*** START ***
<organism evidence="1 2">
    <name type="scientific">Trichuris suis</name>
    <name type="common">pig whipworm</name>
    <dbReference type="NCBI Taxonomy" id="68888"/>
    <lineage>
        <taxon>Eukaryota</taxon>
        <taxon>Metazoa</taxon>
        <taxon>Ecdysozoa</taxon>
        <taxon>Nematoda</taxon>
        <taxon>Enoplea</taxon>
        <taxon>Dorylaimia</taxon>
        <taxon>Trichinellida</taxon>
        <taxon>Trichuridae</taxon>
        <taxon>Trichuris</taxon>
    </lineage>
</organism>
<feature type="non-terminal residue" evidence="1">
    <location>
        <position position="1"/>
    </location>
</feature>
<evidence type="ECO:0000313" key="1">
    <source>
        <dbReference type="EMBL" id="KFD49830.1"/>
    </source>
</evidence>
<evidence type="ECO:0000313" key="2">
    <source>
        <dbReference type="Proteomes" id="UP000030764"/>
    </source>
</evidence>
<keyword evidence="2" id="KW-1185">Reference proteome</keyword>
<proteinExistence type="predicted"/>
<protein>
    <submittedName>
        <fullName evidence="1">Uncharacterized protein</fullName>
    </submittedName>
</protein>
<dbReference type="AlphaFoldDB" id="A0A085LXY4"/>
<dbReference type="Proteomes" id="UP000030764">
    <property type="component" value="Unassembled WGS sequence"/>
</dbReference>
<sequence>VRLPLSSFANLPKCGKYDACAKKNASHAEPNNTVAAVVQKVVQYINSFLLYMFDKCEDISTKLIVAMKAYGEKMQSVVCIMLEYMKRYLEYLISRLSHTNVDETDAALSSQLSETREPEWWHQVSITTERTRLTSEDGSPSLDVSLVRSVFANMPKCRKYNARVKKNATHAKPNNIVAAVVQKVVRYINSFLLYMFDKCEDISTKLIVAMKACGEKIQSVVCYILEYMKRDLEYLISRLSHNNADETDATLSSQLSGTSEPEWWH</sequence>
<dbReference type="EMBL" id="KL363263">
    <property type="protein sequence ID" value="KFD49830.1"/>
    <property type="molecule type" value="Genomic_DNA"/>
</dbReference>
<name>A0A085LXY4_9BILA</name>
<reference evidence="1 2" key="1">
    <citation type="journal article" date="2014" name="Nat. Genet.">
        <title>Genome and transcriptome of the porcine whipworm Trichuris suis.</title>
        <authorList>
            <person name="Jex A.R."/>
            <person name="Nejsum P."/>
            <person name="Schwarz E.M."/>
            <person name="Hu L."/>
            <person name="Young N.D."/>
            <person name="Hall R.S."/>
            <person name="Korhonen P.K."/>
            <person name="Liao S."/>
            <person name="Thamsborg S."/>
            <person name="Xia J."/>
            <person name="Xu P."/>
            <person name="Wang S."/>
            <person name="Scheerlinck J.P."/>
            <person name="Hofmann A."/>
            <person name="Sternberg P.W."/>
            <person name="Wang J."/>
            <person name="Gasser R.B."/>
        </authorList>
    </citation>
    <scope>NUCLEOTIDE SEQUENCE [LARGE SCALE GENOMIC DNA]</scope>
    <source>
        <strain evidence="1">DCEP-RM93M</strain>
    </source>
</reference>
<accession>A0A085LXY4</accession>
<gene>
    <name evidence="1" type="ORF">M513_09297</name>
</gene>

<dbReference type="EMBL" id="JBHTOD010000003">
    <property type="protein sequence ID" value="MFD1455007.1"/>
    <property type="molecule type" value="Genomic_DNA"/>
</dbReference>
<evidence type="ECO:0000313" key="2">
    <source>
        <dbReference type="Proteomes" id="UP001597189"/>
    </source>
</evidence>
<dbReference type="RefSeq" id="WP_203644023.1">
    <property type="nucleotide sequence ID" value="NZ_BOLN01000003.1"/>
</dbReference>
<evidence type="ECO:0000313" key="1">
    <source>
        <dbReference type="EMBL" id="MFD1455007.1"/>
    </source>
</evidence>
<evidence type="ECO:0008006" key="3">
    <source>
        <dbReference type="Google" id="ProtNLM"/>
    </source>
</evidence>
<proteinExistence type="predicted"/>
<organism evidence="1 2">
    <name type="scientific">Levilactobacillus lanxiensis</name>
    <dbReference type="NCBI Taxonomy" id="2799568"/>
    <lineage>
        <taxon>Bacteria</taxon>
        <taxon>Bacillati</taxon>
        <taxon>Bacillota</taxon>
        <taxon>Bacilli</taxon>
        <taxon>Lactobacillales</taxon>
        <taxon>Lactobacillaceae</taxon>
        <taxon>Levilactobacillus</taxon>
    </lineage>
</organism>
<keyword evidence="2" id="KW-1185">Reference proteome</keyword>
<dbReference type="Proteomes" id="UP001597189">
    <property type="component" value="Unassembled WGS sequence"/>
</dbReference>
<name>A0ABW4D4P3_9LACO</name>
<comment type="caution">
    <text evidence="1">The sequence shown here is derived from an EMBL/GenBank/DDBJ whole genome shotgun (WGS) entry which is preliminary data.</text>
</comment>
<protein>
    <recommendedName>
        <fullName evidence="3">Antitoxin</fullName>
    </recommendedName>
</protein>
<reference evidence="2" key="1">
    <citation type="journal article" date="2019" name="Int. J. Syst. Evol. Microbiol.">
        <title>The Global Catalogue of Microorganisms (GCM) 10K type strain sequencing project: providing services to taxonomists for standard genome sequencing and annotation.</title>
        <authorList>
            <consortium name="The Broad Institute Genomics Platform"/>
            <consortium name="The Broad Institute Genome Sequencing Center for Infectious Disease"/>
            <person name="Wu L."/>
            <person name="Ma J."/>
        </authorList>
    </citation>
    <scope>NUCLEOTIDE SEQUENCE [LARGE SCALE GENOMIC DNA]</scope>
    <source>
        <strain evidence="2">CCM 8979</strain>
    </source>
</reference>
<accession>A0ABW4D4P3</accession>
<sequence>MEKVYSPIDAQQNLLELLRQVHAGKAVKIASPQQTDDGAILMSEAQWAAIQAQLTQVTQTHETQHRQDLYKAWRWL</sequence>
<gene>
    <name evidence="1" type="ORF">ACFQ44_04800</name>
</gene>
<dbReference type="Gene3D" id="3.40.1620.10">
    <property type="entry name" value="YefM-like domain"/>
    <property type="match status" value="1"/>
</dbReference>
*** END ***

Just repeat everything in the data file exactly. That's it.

<organism evidence="1 2">
    <name type="scientific">Trichuris suis</name>
    <name type="common">pig whipworm</name>
    <dbReference type="NCBI Taxonomy" id="68888"/>
    <lineage>
        <taxon>Eukaryota</taxon>
        <taxon>Metazoa</taxon>
        <taxon>Ecdysozoa</taxon>
        <taxon>Nematoda</taxon>
        <taxon>Enoplea</taxon>
        <taxon>Dorylaimia</taxon>
        <taxon>Trichinellida</taxon>
        <taxon>Trichuridae</taxon>
        <taxon>Trichuris</taxon>
    </lineage>
</organism>
<feature type="non-terminal residue" evidence="1">
    <location>
        <position position="1"/>
    </location>
</feature>
<evidence type="ECO:0000313" key="1">
    <source>
        <dbReference type="EMBL" id="KFD49830.1"/>
    </source>
</evidence>
<evidence type="ECO:0000313" key="2">
    <source>
        <dbReference type="Proteomes" id="UP000030764"/>
    </source>
</evidence>
<keyword evidence="2" id="KW-1185">Reference proteome</keyword>
<proteinExistence type="predicted"/>
<protein>
    <submittedName>
        <fullName evidence="1">Uncharacterized protein</fullName>
    </submittedName>
</protein>
<dbReference type="AlphaFoldDB" id="A0A085LXY4"/>
<dbReference type="Proteomes" id="UP000030764">
    <property type="component" value="Unassembled WGS sequence"/>
</dbReference>
<sequence>VRLPLSSFANLPKCGKYDACAKKNASHAEPNNTVAAVVQKVVQYINSFLLYMFDKCEDISTKLIVAMKAYGEKMQSVVCIMLEYMKRYLEYLISRLSHTNVDETDAALSSQLSETREPEWWHQVSITTERTRLTSEDGSPSLDVSLVRSVFANMPKCRKYNARVKKNATHAKPNNIVAAVVQKVVRYINSFLLYMFDKCEDISTKLIVAMKACGEKIQSVVCYILEYMKRDLEYLISRLSHNNADETDATLSSQLSGTSEPEWWH</sequence>
<dbReference type="EMBL" id="KL363263">
    <property type="protein sequence ID" value="KFD49830.1"/>
    <property type="molecule type" value="Genomic_DNA"/>
</dbReference>
<name>A0A085LXY4_9BILA</name>
<reference evidence="1 2" key="1">
    <citation type="journal article" date="2014" name="Nat. Genet.">
        <title>Genome and transcriptome of the porcine whipworm Trichuris suis.</title>
        <authorList>
            <person name="Jex A.R."/>
            <person name="Nejsum P."/>
            <person name="Schwarz E.M."/>
            <person name="Hu L."/>
            <person name="Young N.D."/>
            <person name="Hall R.S."/>
            <person name="Korhonen P.K."/>
            <person name="Liao S."/>
            <person name="Thamsborg S."/>
            <person name="Xia J."/>
            <person name="Xu P."/>
            <person name="Wang S."/>
            <person name="Scheerlinck J.P."/>
            <person name="Hofmann A."/>
            <person name="Sternberg P.W."/>
            <person name="Wang J."/>
            <person name="Gasser R.B."/>
        </authorList>
    </citation>
    <scope>NUCLEOTIDE SEQUENCE [LARGE SCALE GENOMIC DNA]</scope>
    <source>
        <strain evidence="1">DCEP-RM93M</strain>
    </source>
</reference>
<accession>A0A085LXY4</accession>
<gene>
    <name evidence="1" type="ORF">M513_09297</name>
</gene>

<dbReference type="EMBL" id="JBHTOD010000003">
    <property type="protein sequence ID" value="MFD1455007.1"/>
    <property type="molecule type" value="Genomic_DNA"/>
</dbReference>
<evidence type="ECO:0000313" key="2">
    <source>
        <dbReference type="Proteomes" id="UP001597189"/>
    </source>
</evidence>
<dbReference type="RefSeq" id="WP_203644023.1">
    <property type="nucleotide sequence ID" value="NZ_BOLN01000003.1"/>
</dbReference>
<evidence type="ECO:0000313" key="1">
    <source>
        <dbReference type="EMBL" id="MFD1455007.1"/>
    </source>
</evidence>
<evidence type="ECO:0008006" key="3">
    <source>
        <dbReference type="Google" id="ProtNLM"/>
    </source>
</evidence>
<proteinExistence type="predicted"/>
<organism evidence="1 2">
    <name type="scientific">Levilactobacillus lanxiensis</name>
    <dbReference type="NCBI Taxonomy" id="2799568"/>
    <lineage>
        <taxon>Bacteria</taxon>
        <taxon>Bacillati</taxon>
        <taxon>Bacillota</taxon>
        <taxon>Bacilli</taxon>
        <taxon>Lactobacillales</taxon>
        <taxon>Lactobacillaceae</taxon>
        <taxon>Levilactobacillus</taxon>
    </lineage>
</organism>
<keyword evidence="2" id="KW-1185">Reference proteome</keyword>
<dbReference type="Proteomes" id="UP001597189">
    <property type="component" value="Unassembled WGS sequence"/>
</dbReference>
<name>A0ABW4D4P3_9LACO</name>
<comment type="caution">
    <text evidence="1">The sequence shown here is derived from an EMBL/GenBank/DDBJ whole genome shotgun (WGS) entry which is preliminary data.</text>
</comment>
<protein>
    <recommendedName>
        <fullName evidence="3">Antitoxin</fullName>
    </recommendedName>
</protein>
<reference evidence="2" key="1">
    <citation type="journal article" date="2019" name="Int. J. Syst. Evol. Microbiol.">
        <title>The Global Catalogue of Microorganisms (GCM) 10K type strain sequencing project: providing services to taxonomists for standard genome sequencing and annotation.</title>
        <authorList>
            <consortium name="The Broad Institute Genomics Platform"/>
            <consortium name="The Broad Institute Genome Sequencing Center for Infectious Disease"/>
            <person name="Wu L."/>
            <person name="Ma J."/>
        </authorList>
    </citation>
    <scope>NUCLEOTIDE SEQUENCE [LARGE SCALE GENOMIC DNA]</scope>
    <source>
        <strain evidence="2">CCM 8979</strain>
    </source>
</reference>
<accession>A0ABW4D4P3</accession>
<sequence>MEKVYSPIDAQQNLLELLRQVHAGKAVKIASPQQTDDGAILMSEAQWAAIQAQLTQVTQTHETQHRQDLYKAWRWL</sequence>
<gene>
    <name evidence="1" type="ORF">ACFQ44_04800</name>
</gene>
<dbReference type="Gene3D" id="3.40.1620.10">
    <property type="entry name" value="YefM-like domain"/>
    <property type="match status" value="1"/>
</dbReference>